This is an archived article that was published on sltrib.com in 2010, and information in the article may be outdated. It is provided only for personal research purposes and may not be reprinted.
The sounds of nature and the sounds of silence are slowly disappearing from our national parks, immersed in an acoustical fog of anthropogenic noise. Fortunately, Zion National Park in southern Utah has taken steps to preserve the peace, adopting a first-in-the-nation Soundscape Management Plan. Other parks where natural sounds are being drowned out by the sounds of man would be wise to follow suit.
Zion's plan is a welcome acknowledgment that the national parks stimulate all of the senses, and that quiet is a natural resource worthy of protection. For visitors to National Park Service properties, sounds the natural ones you hear and the man-made ones you don't are an integral part of the experience. Surveys have shown that 90 percent of park visitors value the quiet.
But, as people encroach on park borders and crisscross the skies, peace and quiet is becoming increasingly hard to find.
This unnatural cacophony created by man and his machines damages more than just the visitor experience. It can also take a toll on wildlife. An increase in ambient sound of just a few decibels can make it impossible for a predator to detect its prey.
Zion officials, correctly identifying silence and the sounds of nature as resources worth saving, first discussed a soundscape study in 2001, and began measuring noise in the park with solar-powered recording devices in 2007. They found that every 2-3 minutes, a visitor to Zion's backcountry will be interrupted by a man-made sound. That's a problem Zion officials are determined to solve.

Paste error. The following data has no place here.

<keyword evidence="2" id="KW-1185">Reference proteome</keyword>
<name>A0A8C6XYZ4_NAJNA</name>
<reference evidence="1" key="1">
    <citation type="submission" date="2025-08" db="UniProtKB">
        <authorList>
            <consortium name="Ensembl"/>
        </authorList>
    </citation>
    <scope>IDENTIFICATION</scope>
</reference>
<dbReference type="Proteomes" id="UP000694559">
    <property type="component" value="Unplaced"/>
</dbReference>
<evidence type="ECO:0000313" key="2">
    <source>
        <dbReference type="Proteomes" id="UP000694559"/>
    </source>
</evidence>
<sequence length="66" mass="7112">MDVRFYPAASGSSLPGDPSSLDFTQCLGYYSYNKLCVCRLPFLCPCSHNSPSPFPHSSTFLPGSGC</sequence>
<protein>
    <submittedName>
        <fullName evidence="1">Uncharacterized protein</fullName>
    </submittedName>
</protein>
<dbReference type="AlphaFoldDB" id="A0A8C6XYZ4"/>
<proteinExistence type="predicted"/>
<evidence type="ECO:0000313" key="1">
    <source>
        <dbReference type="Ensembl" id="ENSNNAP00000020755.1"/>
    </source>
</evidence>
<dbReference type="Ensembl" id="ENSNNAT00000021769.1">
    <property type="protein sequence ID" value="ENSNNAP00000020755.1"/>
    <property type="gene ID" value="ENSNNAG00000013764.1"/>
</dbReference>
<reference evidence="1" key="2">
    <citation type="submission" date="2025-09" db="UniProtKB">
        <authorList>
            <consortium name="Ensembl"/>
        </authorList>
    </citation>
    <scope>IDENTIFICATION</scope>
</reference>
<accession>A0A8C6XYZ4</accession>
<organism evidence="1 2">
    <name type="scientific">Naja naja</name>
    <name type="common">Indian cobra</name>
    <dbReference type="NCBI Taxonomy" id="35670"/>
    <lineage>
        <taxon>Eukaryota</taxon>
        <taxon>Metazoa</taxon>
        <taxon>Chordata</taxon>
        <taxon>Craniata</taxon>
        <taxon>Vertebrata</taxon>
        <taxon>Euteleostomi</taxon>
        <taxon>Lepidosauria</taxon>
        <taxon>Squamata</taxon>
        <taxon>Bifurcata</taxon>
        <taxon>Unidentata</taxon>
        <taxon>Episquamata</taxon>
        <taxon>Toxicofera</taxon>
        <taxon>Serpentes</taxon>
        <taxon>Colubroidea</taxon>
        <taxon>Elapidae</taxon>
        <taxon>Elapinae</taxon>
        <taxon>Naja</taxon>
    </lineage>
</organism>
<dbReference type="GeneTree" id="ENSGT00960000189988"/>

In the park's busier "frontcountry" areas, the goal is to reduce noise in part by changing the way park employees work, and the equipment that they use. For example, old-fashioned rakes could replace newfangled leaf blowers, and the park's motor pool will eventually be replaced with quieter vehicles.
Backcountry noise, primarily emanating from overhead aircraft, is more difficult to address. The park hopes to work with the Federal Aviation Administration and other agencies to adjust flight paths.
And sounds originating from outside the park pose special challenges, and will only be quelled through the voluntary cooperation of adjacent property owners, businesses, municipal officials and local organizations.
But it's an effort worth making, and an idea that park officials across the country should be quick to co-opt. Sound management of noise will help maintain the quality of our parks for generations to come.